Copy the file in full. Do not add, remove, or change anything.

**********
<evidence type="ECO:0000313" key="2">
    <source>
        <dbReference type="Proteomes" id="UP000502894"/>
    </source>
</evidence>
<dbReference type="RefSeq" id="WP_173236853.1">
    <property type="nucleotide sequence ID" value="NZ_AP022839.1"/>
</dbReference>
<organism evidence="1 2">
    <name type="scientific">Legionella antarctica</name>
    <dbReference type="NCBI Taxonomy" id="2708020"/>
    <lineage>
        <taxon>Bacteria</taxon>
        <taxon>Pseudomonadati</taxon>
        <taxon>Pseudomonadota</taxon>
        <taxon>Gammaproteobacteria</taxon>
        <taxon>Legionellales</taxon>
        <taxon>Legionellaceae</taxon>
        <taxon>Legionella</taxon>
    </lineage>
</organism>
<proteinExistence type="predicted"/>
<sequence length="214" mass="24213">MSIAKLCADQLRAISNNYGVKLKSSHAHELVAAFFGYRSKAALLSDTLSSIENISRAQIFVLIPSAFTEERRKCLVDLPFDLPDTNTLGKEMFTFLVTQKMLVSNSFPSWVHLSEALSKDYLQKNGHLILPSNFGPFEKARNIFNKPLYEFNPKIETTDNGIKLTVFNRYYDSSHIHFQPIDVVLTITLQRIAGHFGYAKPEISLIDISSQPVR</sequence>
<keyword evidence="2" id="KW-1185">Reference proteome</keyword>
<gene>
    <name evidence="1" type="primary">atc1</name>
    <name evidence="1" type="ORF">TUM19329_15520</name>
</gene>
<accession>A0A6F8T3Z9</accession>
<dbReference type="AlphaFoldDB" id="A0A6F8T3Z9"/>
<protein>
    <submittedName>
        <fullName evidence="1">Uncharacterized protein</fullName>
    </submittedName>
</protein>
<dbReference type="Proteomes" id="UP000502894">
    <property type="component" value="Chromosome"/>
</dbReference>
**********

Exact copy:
<evidence type="ECO:0000313" key="2">
    <source>
        <dbReference type="Proteomes" id="UP000502894"/>
    </source>
</evidence>
<dbReference type="RefSeq" id="WP_173236853.1">
    <property type="nucleotide sequence ID" value="NZ_AP022839.1"/>
</dbReference>
<organism evidence="1 2">
    <name type="scientific">Legionella antarctica</name>
    <dbReference type="NCBI Taxonomy" id="2708020"/>
    <lineage>
        <taxon>Bacteria</taxon>
        <taxon>Pseudomonadati</taxon>
        <taxon>Pseudomonadota</taxon>
        <taxon>Gammaproteobacteria</taxon>
        <taxon>Legionellales</taxon>
        <taxon>Legionellaceae</taxon>
        <taxon>Legionella</taxon>
    </lineage>
</organism>
<proteinExistence type="predicted"/>
<sequence length="214" mass="24213">MSIAKLCADQLRAISNNYGVKLKSSHAHELVAAFFGYRSKAALLSDTLSSIENISRAQIFVLIPSAFTEERRKCLVDLPFDLPDTNTLGKEMFTFLVTQKMLVSNSFPSWVHLSEALSKDYLQKNGHLILPSNFGPFEKARNIFNKPLYEFNPKIETTDNGIKLTVFNRYYDSSHIHFQPIDVVLTITLQRIAGHFGYAKPEISLIDISSQPVR</sequence>
<keyword evidence="2" id="KW-1185">Reference proteome</keyword>
<gene>
    <name evidence="1" type="primary">atc1</name>
    <name evidence="1" type="ORF">TUM19329_15520</name>
</gene>
<accession>A0A6F8T3Z9</accession>
<dbReference type="AlphaFoldDB" id="A0A6F8T3Z9"/>
<protein>
    <submittedName>
        <fullName evidence="1">Uncharacterized protein</fullName>
    </submittedName>
</protein>
<dbReference type="Proteomes" id="UP000502894">
    <property type="component" value="Chromosome"/>
</dbReference>